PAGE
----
Art House Cinema

Poem by Quincy R. Lehr

Opening Credits

 

Accordion music’s joined by clarinet

and then the director’s name, a cityscape,

a human form, still just a silhouette.

A shot. The shadow’s down. A quick escape

as the well-known actor’s name bursts through the gloom,

followed by the girl’s, though in this room,

we know the plot already, from a class

or book or film review, what to expect

from the director’s work—a weekend pass,

a retrospective, and a familiar name,

a shibboleth of awe, at least respect

or reverence, the reason that we came.

 

Think clichés—how opposites attract,

how he met her, or how the fight was won,

the underdogs who carry the second act

with dignity—although it’s in good fun.

But here, tonight, it’s slightly more abstract

in black and white. And this is how we like it—

take the convention, batter it, and strike it

with something else. The opening scene’s begun

 

on a European street

all age and shadows, early summer heat

implied by the heroine

in a svelte new sun dress, delicate and thin

as a modish cigarette

(the actress will get cancer, but not yet),

and the hero of the caper

sips coffee as he burrows through the paper

at a picturesque café—

ironic calm, since trouble’s on the way.

The actor speaks his line—

subtitled, yes, but we all think that’s fine

despite the bad translation

and revel in the iconic situation

 

and settle further in our seats to see

what lies in store for them, and you, and me.

  

Entr’acte

 

The griminess of plot and seedy bars

that dot the film like tumors as our hero

chain-smokes through misfortune, dodging cars

in search of a fortune—or reprieve?—drops out,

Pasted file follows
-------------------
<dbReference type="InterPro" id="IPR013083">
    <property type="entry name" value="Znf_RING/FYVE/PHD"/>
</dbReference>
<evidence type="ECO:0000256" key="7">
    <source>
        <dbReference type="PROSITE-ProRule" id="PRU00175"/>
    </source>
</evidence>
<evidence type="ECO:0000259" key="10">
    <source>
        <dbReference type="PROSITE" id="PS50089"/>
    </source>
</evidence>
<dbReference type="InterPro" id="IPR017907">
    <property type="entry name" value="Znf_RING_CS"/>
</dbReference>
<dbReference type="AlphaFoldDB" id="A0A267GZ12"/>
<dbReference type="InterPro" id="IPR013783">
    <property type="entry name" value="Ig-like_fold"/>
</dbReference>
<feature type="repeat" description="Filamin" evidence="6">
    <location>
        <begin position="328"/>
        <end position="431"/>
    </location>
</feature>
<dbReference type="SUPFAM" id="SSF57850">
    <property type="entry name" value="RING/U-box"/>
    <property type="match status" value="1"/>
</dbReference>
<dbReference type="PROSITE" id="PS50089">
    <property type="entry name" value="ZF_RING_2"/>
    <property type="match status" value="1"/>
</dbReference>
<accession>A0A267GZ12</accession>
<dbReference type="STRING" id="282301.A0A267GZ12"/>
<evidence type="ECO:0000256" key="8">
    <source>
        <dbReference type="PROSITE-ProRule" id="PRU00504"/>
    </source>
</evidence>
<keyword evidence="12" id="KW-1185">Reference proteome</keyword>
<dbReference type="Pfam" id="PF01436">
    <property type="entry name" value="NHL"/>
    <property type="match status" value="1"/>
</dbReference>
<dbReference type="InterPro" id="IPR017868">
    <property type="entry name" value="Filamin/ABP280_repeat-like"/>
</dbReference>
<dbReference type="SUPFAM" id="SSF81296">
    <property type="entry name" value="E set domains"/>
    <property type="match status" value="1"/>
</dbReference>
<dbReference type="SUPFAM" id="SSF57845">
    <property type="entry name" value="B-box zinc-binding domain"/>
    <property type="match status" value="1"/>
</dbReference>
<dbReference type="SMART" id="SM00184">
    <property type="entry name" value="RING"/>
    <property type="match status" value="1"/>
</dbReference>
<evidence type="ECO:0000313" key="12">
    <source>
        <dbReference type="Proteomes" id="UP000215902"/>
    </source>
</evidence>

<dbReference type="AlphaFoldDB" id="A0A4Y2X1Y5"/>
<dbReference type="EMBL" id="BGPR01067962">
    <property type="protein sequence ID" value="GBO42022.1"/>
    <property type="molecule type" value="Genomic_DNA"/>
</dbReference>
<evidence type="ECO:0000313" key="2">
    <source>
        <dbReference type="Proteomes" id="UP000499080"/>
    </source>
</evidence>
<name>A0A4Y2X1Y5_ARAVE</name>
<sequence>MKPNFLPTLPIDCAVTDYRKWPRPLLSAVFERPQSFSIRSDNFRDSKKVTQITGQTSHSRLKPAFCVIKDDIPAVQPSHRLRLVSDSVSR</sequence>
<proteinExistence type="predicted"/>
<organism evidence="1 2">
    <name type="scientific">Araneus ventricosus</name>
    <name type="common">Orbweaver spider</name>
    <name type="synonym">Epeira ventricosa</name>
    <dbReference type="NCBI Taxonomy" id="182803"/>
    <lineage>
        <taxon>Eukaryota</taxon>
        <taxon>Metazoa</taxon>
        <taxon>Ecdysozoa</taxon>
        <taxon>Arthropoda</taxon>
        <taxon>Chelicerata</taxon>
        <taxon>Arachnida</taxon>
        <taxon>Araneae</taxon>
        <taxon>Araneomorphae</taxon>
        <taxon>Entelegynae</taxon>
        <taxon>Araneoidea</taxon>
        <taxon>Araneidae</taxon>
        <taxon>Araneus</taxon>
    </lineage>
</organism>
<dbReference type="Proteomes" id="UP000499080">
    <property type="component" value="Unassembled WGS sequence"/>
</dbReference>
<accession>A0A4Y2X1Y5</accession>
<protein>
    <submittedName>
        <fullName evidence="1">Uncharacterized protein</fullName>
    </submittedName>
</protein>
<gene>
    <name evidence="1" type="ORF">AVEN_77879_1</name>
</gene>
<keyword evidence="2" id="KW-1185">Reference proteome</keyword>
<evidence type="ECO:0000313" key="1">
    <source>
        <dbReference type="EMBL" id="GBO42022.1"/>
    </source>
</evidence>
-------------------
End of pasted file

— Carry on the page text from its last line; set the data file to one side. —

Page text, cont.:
and as we go from racing speed to zero,

we stop for a moment near a waterfront.

 

The key’s to always get it, not to pause

or linger on ideas till the end,

but focus on procedure—the swift caress

of tracking shots, the way the lights portend

significance, the slight off-kilter clause

in a sentence. It’s all in the technique—

fifty years ago or just last week,

her face has stayed that oval of remorse,

her line that classic of the femme fatale

(though only understood as text, of course,

in yellow script). This is what we seek

in shadows-and-caves suggestions of celluloid:

a moving, pure alignment of it all.

 

Extras in the background play at cards.

The city’s emptiness becomes a void

beyond established landmarks. Her and him.

Or maybe not, although they’re at the center

of the shot, an alternate dimension

between the exposition of the plot

and some conclusion that will skirt convention.

But still we linger. This is the money shot,

the poster on a wall, the cultured hard-on,

the pregnant moment that the lovers part on

to be reunited only near the end

in farcical mischance that hardly matters.

Despite the car chase and the final splatter,

this is the mise en scène that will transcend

the train ride home, the vagaries of style.

We won’t forget his shout, her rueful smile.

 

Closing Credits

 

Darkness, always darkness, at the start,

and silence till the closing credits roll.

Each one of us retreats into ourselves,

an act of solipsism for the art

of reverential silence, of control

of feelings that we cannot call our own.

 

Our passions stay uncooled

within our bundled clothes, and all are fooled

by silent soliloquies

that argue with the images one sees

onscreen or in the slush

of a February night. The sluggish rush

to reach the train slows down.

Is that something glowing in the brown

of a melting pile of snow?

What’s that doing here? We don’t quite know—

a cast-off cigarette

lies in a drift, smoldering and wet.

And then we walk away

to a city street, a different shade of gray,

and a static traffic jam,

and you’re still you, and I’m still what I am.

 

American Arts Quarterly, Winter 2011, Volume 28, Number 1